"After consultation with my organisation, through the ANC integrity committee, and the provincial office bearers, I have decided that the most honourable thing to do under these circumstances is to step down from the executive council as the MEC."
The events leading to this statement by the controversial, now former, Gauteng Local Government and Housing MEC, Humphrey Mmemezi, have been headline news of late. Why would buying a painting from McDonald’s with a government credit card not be newsworthy? Not forgetting giving his daughter an unjustified car allowance and back-paying it.
Then he has the audacity to deny the allegations as false, regarding the car accident with a state vehicle that he allegedly did not report and expenditure items on the government credit card when he went to London.
He has the audacity to blame the ambiguity of the Ministerial Handbook for the confusion that led to the personal purchases. He claims it gave him “the impression that he could use the credit card for both official and personal purchases, as long as I could repay the department where there are personal expenses.” These personal expenses include suits in India, groceries in the local grocery store, and the artwork in the office. Then he claimed to have fully refunded government for these.
Well, Humphrey, hold on.
· Are you, in any way, saying that the Ministerial Handbook contravenes the Public Financial Management Act, which seeks to curb this kind of illegal activity in government? Or you probably thought that your fellow comrades have gotten away with worse so this would just be microscopic compared to, for example, Richard Mdluli?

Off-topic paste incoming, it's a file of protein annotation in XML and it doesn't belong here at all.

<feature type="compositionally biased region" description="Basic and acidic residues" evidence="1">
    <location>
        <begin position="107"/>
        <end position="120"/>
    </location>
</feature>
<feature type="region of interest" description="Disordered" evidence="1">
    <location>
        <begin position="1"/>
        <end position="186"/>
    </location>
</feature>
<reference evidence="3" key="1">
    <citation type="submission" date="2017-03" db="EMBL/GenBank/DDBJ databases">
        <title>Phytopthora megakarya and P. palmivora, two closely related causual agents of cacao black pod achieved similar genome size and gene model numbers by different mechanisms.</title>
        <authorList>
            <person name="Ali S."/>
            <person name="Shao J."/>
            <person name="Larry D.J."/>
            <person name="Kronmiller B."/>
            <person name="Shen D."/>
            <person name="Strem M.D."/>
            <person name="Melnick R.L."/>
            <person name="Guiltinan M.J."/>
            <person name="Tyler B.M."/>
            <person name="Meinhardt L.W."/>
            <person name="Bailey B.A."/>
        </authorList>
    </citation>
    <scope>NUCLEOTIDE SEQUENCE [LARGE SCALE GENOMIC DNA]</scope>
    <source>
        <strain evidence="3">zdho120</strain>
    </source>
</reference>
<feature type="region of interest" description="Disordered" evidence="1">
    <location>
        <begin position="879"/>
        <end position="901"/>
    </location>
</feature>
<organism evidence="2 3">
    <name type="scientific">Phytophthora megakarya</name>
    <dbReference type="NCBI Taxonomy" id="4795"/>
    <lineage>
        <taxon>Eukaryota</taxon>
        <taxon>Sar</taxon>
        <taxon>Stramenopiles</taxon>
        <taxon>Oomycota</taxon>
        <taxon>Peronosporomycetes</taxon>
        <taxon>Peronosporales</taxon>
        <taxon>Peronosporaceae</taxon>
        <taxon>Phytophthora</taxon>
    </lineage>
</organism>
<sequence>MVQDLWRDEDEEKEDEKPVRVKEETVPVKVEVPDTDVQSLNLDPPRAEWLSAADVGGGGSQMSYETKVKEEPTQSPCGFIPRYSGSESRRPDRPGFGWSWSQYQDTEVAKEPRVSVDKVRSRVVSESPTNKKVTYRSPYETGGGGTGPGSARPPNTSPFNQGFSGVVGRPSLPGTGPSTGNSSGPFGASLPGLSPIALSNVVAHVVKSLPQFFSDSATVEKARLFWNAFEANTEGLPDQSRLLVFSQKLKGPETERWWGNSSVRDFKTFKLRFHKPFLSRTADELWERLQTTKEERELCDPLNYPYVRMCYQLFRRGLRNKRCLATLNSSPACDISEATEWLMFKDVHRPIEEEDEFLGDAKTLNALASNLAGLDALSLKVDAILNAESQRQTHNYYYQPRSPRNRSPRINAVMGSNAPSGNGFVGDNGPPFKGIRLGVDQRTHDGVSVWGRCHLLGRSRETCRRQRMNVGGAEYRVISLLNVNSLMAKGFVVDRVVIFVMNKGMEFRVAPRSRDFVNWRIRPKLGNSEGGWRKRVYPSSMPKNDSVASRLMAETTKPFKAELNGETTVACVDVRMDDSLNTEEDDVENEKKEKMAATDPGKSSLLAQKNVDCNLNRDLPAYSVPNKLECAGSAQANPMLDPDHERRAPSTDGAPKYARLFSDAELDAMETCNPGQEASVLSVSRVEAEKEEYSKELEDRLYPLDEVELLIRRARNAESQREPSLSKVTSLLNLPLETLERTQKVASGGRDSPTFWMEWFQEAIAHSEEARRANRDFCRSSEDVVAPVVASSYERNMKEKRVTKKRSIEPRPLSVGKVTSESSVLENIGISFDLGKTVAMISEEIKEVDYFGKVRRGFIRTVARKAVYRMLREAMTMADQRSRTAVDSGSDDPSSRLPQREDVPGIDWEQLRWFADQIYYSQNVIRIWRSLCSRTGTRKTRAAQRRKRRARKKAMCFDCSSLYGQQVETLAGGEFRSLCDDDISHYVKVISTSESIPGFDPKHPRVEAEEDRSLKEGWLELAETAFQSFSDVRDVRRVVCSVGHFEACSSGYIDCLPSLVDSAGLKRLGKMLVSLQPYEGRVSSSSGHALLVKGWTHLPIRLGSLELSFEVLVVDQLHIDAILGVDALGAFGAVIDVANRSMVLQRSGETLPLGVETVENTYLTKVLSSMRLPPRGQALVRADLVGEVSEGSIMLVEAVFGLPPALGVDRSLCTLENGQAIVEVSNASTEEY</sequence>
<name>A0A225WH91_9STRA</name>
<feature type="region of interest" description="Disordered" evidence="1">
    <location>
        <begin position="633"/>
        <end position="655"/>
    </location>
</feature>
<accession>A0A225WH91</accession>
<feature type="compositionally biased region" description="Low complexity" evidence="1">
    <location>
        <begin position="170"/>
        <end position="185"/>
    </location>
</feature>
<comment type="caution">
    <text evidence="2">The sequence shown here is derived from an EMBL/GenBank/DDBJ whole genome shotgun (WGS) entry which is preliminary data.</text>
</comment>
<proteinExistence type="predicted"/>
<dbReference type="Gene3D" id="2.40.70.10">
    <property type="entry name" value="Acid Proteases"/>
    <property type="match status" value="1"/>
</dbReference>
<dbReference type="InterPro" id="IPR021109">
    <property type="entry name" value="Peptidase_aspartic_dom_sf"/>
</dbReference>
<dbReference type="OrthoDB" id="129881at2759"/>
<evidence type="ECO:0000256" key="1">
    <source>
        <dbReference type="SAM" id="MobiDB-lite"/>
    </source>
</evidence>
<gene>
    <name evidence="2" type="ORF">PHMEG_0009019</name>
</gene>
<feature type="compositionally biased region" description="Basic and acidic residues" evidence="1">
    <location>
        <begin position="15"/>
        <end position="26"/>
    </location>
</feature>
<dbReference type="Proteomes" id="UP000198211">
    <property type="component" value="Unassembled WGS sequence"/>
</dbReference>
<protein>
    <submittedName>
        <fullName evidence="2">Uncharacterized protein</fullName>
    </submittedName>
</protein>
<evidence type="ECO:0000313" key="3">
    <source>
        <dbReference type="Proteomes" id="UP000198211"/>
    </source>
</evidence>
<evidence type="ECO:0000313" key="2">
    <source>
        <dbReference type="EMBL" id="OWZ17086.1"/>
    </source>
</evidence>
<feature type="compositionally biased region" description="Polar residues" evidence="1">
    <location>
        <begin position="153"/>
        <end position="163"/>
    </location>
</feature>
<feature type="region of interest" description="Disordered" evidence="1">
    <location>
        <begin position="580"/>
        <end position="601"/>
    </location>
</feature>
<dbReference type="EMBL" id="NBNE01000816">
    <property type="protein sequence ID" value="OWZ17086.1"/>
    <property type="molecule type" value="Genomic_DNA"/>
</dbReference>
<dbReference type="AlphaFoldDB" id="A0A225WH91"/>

· In the briefing you had when you got the credit card, did they tell you to use it to buy groceries for yourself?
· What exactly did your comrades tell you at the ANC Integrity Committee (the great oxymoron)?
· Did the “Integrity Committee” demote you to just being a member of the Gauteng provincial legislature, as a way of compensating you for the trouble you are in? It was not that they wanted you to step down but it would work better for someone at Mangaung. Is that right?
Since Humphrey will not answer these, folks, I am sure we can see that comradeship truly is a curse. Its offspring, corruption, stands as the greatest enemy to South Africa’s democracy.
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